Jane Goodall, animal researcher, author and activist, recently appeared on The Real Bottom Line, Trinity Television’s live forum in which leaders in society discuss how their personal values direct their public lives.
...[B]ecause chimps are so like us biologically and behaviorally, this is a way to help people understand that we are not separated from but are part of the animal kingdom... ...I believe there’s this great spiritual power which, because of the religion I was brought up in, we call God. But other people would call it Tao or Brahmin or something like that. And I feel that within us, each of us, there is this spark of this great spiritual power or a spark of the divine which we call a soul. And I believe that there is a spark of this great spirit power in all these different living things.
The way that this is expressed will differ according to the state of complexity of the brain. But that each creature in its own right through the process, the long process of evolution, has evolved as a special unique being, and we are just one of those special and unique beings.
Because our brain is so well-developed -- and because perhaps more than anything else we’ve developed this sophisticated spoken language so that we can teach our children about things that aren’t there -- you and I can sit here and discuss an idea... ...And then we can involve the people in the church, and the idea can grow again from the accumulated wisdom of the group, so that this has given us the power to develop culturally, morally, and even discuss spiritual development. That is what sets us apart from the other animals. I don’t believe they are capable of this kind of growth through discussion.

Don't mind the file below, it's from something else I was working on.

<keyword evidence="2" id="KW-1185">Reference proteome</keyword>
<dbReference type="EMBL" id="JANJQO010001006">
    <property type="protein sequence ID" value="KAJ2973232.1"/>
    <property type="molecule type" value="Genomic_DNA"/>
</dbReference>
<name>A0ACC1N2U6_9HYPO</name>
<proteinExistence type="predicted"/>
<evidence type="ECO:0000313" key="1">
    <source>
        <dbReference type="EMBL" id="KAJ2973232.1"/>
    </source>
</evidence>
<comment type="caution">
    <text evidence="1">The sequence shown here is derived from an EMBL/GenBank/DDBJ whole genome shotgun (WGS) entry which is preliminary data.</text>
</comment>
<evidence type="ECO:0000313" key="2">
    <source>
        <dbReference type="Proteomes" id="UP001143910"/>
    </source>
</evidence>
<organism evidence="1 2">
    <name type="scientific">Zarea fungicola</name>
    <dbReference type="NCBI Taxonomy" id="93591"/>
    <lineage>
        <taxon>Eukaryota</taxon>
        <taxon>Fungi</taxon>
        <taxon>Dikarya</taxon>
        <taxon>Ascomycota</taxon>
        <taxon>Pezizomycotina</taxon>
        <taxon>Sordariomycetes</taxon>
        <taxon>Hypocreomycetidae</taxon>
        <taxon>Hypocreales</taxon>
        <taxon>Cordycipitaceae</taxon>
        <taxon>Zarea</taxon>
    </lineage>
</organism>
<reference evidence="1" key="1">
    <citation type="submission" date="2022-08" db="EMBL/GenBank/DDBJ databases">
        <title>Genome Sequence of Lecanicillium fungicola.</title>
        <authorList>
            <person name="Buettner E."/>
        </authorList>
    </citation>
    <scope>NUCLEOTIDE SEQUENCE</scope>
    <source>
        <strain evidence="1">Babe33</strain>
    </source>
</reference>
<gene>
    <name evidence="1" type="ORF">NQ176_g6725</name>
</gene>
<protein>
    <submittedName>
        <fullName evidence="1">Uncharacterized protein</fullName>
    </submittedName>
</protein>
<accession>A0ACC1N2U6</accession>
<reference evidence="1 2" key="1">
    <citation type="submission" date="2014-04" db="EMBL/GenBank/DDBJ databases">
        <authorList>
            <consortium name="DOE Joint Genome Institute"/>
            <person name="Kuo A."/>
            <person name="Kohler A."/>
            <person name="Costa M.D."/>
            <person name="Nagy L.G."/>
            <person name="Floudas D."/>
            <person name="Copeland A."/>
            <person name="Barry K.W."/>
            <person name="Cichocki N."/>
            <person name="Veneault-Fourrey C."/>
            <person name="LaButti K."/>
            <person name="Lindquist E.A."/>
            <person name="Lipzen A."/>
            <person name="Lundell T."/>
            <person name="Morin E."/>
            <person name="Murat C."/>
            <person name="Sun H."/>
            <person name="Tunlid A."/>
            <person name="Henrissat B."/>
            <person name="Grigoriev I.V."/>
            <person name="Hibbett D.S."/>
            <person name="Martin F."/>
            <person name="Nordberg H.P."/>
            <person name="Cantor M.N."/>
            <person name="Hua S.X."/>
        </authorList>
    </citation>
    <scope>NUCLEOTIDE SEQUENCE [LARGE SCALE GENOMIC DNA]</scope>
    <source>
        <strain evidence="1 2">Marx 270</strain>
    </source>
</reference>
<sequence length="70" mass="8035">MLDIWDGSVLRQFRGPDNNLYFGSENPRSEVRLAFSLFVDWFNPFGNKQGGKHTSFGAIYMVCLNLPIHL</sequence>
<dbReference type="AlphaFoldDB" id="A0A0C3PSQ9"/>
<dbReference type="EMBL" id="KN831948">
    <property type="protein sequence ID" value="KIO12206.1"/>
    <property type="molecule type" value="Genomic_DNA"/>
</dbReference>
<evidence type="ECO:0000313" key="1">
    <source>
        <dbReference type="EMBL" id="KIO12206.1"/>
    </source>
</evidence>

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In my family when I grew up we did have a very enlightened mother. And we spent a lot of time talking about the different religions around the world, and she always said that she was convinced there was one God, or one spiritual power, and that the different names that people gave this power were just a reflection of their particular culture and how they grew up and what they were taught.
And Louis Leakey [Ms. Goodall’s mentor] felt exactly the same, and neither my mother nor Louis felt that there was any conflict between believing in God and religion and spirituality, and the wonders of science. Because the more science teaches us about this universe, the more amazing it is. You know, there are people who believe that science will answer everything, that every little mystery will be explained. I would be very, very surprised - not in my lifetime, I don’t think in anybody’s lifetime. Not with the tools that we have now.
For full transcript of Jane Goodall’s interview, see The Real Bottom Line’s website: http://www.realbottomline.org